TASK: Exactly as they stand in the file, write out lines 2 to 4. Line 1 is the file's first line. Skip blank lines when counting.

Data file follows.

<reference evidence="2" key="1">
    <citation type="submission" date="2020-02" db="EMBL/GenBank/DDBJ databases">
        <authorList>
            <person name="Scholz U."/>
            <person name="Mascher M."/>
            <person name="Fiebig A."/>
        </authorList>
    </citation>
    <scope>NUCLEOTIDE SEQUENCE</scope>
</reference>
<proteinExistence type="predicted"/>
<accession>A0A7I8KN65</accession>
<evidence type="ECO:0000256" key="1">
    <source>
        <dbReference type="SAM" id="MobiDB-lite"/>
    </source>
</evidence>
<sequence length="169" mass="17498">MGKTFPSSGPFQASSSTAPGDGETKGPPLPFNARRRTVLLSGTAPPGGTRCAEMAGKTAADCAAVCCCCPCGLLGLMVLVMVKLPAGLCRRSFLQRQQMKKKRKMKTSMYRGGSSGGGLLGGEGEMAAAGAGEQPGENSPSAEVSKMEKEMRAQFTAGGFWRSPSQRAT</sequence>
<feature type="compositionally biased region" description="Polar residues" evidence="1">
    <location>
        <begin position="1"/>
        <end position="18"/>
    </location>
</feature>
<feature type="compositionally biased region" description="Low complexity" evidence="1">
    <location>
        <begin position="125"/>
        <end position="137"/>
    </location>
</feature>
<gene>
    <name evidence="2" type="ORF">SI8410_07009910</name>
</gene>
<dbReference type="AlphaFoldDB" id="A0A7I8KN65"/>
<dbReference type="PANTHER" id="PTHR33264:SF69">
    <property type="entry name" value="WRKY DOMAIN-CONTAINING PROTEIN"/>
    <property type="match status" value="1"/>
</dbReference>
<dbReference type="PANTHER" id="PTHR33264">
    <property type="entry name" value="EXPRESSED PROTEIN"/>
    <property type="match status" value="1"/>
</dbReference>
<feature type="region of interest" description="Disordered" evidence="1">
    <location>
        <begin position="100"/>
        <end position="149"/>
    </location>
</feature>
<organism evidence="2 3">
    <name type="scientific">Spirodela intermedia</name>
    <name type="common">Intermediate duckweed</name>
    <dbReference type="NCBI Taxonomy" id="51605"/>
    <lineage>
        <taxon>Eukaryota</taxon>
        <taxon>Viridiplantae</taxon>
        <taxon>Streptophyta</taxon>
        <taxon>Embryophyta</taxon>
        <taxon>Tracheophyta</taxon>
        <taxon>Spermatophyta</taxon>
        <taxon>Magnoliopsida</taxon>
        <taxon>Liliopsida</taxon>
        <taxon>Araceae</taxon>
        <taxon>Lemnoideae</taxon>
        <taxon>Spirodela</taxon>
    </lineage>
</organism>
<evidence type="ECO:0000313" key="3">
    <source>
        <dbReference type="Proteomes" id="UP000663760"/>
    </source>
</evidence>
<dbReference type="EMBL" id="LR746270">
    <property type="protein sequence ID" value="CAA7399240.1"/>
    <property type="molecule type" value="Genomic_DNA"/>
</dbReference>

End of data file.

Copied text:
    <citation type="submission" date="2020-02" db="EMBL/GenBank/DDBJ databases">
        <authorList>
            <person name="Scholz U."/>